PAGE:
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Japan’s need for perfection a challenge for mango exporters

As India takes tentative steps to export mango, the King of Fruits to Australia, local suppliers are left wondering over the unnatural demands made by customers in tested markets such as Japan. Keeping with the notion of perfection that the ‘land of the rising sun,’ is associated with, Japanese consumers are demanding for mangoes that appear uniform in shape, size and taste.

Japan’s need for perfection a challenge for mango exporters
Fact File


It’s one of the key challenges faced by Galla Foods, which has a tropical fruit pulp and beverages processing plant in Chittoor, spread over 150 acres. Divakar Sukumaran, Business Head, Galla Foods (Amara Raja Group company) highlighted the diverse-challenges that mango exporters have been facing, noting that selling the seasonal fruit to Japanese customers comes with its own set of oddities. 

“They do not want any variation, when it comes to size, colour, taste or shape. We had a similar experience when we got a consignment request for ladies’ fingers – they wanted uniformity in the okras too but we could not meet their demand,” he told DTNext, sharing the stunning nature of the request. Sukumaran said the company had invested heavily in the Vacuum Heat Treatment processes and stringent quality measures to boost mango exports.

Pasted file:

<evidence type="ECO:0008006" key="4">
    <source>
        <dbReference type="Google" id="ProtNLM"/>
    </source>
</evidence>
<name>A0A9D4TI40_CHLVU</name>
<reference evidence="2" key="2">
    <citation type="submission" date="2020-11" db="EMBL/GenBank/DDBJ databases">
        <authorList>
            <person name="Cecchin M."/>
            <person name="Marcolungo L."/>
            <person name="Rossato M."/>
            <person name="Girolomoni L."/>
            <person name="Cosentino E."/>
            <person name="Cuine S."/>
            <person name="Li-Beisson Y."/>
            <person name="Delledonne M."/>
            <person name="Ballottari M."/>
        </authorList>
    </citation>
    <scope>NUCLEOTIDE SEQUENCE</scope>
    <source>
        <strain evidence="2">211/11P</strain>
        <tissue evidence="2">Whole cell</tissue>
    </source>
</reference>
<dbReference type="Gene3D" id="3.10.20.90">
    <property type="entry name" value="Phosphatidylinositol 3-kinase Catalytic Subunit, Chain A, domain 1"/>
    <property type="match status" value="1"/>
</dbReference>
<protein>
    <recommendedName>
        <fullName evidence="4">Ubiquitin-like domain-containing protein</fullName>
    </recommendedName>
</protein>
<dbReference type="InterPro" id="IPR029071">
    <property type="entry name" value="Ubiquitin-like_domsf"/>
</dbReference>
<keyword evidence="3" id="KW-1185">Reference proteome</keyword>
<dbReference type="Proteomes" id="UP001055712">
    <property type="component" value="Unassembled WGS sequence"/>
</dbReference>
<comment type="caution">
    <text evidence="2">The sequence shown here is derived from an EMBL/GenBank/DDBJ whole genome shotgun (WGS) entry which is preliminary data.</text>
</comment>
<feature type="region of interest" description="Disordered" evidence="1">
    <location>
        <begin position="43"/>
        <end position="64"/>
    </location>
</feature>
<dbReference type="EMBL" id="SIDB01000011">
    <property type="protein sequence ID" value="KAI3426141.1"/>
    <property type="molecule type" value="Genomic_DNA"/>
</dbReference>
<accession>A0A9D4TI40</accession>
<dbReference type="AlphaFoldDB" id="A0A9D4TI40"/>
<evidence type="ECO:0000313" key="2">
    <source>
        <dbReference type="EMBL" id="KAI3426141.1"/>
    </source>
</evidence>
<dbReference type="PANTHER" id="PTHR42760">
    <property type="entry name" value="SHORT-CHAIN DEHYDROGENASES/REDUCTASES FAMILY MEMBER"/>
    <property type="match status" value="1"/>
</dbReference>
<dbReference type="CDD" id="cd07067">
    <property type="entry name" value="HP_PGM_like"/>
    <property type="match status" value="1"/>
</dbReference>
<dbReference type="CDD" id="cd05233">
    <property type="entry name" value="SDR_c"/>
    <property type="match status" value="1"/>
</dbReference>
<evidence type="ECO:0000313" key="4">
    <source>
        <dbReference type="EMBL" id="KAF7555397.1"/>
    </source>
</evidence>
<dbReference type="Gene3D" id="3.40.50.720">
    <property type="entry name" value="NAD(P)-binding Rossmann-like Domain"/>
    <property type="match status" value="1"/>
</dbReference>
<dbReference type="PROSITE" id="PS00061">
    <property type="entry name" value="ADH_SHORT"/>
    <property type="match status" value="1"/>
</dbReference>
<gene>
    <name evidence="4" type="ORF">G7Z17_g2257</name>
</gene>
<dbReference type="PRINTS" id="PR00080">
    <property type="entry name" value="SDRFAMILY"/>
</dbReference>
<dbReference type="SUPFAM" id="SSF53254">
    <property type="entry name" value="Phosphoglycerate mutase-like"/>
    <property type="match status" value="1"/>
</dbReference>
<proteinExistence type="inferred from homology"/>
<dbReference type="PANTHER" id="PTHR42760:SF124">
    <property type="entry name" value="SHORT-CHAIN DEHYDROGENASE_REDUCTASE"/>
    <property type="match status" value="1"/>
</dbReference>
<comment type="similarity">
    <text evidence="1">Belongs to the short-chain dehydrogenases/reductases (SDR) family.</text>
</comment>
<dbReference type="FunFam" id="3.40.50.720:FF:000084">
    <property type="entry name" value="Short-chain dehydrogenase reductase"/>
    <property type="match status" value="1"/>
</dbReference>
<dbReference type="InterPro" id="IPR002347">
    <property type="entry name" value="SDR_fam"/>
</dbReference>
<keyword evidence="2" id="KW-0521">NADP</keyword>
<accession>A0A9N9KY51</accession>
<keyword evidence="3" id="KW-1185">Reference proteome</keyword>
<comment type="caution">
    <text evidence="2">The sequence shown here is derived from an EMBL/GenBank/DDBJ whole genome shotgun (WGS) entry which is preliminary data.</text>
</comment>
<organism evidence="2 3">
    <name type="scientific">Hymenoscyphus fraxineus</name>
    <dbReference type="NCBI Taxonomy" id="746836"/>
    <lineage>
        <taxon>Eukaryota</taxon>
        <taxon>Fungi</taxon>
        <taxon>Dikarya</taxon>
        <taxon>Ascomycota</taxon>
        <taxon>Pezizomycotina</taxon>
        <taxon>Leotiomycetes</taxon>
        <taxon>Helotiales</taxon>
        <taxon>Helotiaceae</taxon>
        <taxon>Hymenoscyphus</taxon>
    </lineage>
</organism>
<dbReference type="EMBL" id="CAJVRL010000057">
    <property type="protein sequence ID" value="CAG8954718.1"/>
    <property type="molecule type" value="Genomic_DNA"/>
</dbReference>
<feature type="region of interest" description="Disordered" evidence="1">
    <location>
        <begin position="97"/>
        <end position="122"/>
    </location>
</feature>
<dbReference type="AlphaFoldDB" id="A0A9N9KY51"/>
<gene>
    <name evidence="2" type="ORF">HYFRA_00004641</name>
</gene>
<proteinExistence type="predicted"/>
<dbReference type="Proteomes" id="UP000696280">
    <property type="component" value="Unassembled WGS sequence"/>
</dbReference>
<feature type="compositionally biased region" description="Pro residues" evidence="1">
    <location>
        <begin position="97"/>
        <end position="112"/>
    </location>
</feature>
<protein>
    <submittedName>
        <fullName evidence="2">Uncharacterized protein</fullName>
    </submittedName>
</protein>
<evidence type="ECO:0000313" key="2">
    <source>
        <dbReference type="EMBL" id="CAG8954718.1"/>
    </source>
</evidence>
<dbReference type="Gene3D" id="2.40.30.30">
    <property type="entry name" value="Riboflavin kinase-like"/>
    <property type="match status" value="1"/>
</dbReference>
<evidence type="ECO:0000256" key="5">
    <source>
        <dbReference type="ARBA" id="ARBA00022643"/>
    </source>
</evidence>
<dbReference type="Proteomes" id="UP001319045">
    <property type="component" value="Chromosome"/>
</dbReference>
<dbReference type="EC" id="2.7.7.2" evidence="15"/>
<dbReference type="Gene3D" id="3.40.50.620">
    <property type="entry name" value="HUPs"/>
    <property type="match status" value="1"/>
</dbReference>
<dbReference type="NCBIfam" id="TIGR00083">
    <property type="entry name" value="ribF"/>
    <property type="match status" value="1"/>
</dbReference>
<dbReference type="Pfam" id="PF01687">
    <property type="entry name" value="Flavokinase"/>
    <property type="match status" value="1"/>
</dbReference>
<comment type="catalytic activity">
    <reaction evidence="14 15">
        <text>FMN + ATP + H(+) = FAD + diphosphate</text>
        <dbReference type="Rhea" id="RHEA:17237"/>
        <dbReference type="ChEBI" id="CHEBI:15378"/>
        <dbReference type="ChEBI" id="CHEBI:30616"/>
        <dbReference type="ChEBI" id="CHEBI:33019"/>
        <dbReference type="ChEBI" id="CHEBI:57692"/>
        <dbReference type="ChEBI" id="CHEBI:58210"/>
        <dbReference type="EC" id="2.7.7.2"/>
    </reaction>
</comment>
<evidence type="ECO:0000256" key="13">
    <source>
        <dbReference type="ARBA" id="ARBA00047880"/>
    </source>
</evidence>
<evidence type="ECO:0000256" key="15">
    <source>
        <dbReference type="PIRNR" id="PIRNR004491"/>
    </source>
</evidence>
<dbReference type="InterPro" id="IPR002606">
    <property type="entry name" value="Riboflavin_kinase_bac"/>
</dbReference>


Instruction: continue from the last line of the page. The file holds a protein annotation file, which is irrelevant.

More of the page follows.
“These included having a Japanese quality inspector posted at our facilities round the clock but still issues cropped up,” he said, adding though exports had a huge multi-million dollar potential, owing to the low input cost to grow mangoes, Galla Foods shifted its focus to other revenue generating models. Non-tariff barriers and logistics were major challenges. “There are no direct flights to Japan unlike bulk exporters such as Thailand, Philippines and Mexico,” Sukumaran said, adding transhipments proved to be a nightmare especially considering the shelf life of the fresh fruit. 

Japan opened its market to Mexico which was exporting a variety similar to Totapuri. “When they were getting a 500 to 750 gm of that variety for $4 or so, why would they buy a 200 gm Alphonso for the same price?” the business head asked. With enormous wastage – to the tune of 30 to 40 per cent from farm to palate journey, poor harvesting and post-harvesting practices, environmental challenges and improper crop management techniques making it an unviable export proposition, Galla Foods chose to step down its fresh fruit exports. Until recently, it had been exporting to Japan and Singapore. 

Of the 150 lakh tonnes of mangoes grown every year by the country, 7 to 8 lakh tonnes are used for pulp production while the balance is consumed as fresh fruits and pickling.

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